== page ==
solar power

Great piece by the great Mike Kilen of the Des Moines Register on a great Fairfield couple, John Freeberg and Susan Walsh.

Yep, these home artists are rocking it big time, as this piece elucidates. Solar-powered, too. John, long-time community radio supporter who helped with reconstruction at the station and much more, is even wearing his "Join the KRUU" t-shirt!

Congratulations, John & Susan, on doing Fairfield proud with your amazing vision and work together. [Click on title to read the whole piece...}

An Iowa Couple Used the Earth Around Them to Build A Small Home That is Powered by the Sun

FAIRFIELD, Iowa — The house is made of soil, timber, straw and rock that John Freeberg and Susan Walch gathered on their land and assembled over the last six years. It is powered by the sun and its water pumped from a pond.

Sitting atop a wave of meadow near Fairfield, the home is an expression of art from the landscape and connection to curious community members who often drive down a gravel country lane to see it.

“People come here and they don’t want to leave. They say it makes them feel good,” Walch said. “This is heaven. We never want to leave.”

Their 1,100 square-foot home is featured in the new book “Small Homes: The Right Size,” which showcases dwellings between 500 and 1,200 square feet.

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Eliminate Scarcity to Eliminate the Need to Go to War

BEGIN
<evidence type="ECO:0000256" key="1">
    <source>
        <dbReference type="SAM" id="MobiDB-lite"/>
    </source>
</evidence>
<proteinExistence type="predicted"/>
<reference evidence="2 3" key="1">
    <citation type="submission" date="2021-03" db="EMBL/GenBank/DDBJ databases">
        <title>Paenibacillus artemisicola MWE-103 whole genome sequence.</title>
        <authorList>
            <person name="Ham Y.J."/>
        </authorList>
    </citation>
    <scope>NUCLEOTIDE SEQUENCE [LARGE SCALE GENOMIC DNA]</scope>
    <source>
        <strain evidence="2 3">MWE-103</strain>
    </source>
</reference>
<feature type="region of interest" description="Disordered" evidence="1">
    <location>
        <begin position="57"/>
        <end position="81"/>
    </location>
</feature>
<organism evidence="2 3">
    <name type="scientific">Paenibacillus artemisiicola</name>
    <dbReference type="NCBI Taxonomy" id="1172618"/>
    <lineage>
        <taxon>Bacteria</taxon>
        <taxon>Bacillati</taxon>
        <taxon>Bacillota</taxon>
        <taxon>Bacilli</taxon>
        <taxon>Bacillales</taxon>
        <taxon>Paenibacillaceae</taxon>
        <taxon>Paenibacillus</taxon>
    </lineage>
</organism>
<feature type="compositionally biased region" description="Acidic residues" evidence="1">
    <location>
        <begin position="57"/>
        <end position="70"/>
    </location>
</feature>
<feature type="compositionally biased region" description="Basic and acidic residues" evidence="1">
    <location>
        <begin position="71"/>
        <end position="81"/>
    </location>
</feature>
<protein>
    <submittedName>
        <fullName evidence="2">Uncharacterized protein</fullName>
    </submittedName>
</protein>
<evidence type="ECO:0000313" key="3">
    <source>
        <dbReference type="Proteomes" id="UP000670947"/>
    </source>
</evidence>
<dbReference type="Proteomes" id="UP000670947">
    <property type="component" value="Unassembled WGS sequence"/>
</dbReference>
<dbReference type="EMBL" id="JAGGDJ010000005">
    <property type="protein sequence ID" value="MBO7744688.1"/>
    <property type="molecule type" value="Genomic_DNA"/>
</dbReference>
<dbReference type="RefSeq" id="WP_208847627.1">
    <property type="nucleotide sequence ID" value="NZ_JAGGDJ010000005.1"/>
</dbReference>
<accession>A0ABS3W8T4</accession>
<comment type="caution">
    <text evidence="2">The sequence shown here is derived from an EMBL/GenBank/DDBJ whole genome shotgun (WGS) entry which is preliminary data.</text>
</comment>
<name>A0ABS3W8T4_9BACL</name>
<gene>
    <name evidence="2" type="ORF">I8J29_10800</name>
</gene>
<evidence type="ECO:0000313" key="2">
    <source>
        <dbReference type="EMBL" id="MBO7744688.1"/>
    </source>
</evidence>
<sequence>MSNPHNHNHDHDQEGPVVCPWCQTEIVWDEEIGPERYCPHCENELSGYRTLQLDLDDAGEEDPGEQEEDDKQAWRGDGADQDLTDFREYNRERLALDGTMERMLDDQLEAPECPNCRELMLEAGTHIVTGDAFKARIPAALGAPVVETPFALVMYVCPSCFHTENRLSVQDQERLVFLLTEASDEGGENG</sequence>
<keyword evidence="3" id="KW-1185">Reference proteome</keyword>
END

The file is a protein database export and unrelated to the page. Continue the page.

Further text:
Ideal Energy co-owners Troy & Amy Van BeekIowa husband-and-wife duo Troy and  Amy Van Beek pooled their resources and talents--he's an ex-Navy Seal with a degree in Sustainability; she's an Eco-Architectural Designer and Builder with a degree in Fine Arts--to create Iowa's pioneering solar company, Ideal Energy Inc. Idealism motivates this dynamic couple, who believe creating energy abundance through sustainable practices will help eliminate scarcity, a primary motivation for war.

Stuff Etc Truck"Talk less, listen more," Iowa entrepreneur Mary Sundblad advises. She grew a small craft and used kids' clothing shop into the largest consignment service department store in the Midwest. Her business now boasts three corporate-owned stores and three franchise stores, each ranging in size from 23,000 to 45,000 square feet. Find out how being receptive to others' suggestions led to Mary's success: tune in this week to The Studio with Cheryl and Stuff Etc founder Mary Sundblad. Her daughter-in-law Sara Sundblad, Stuff Etc's Corporate Director of Operations, tunes in, as well.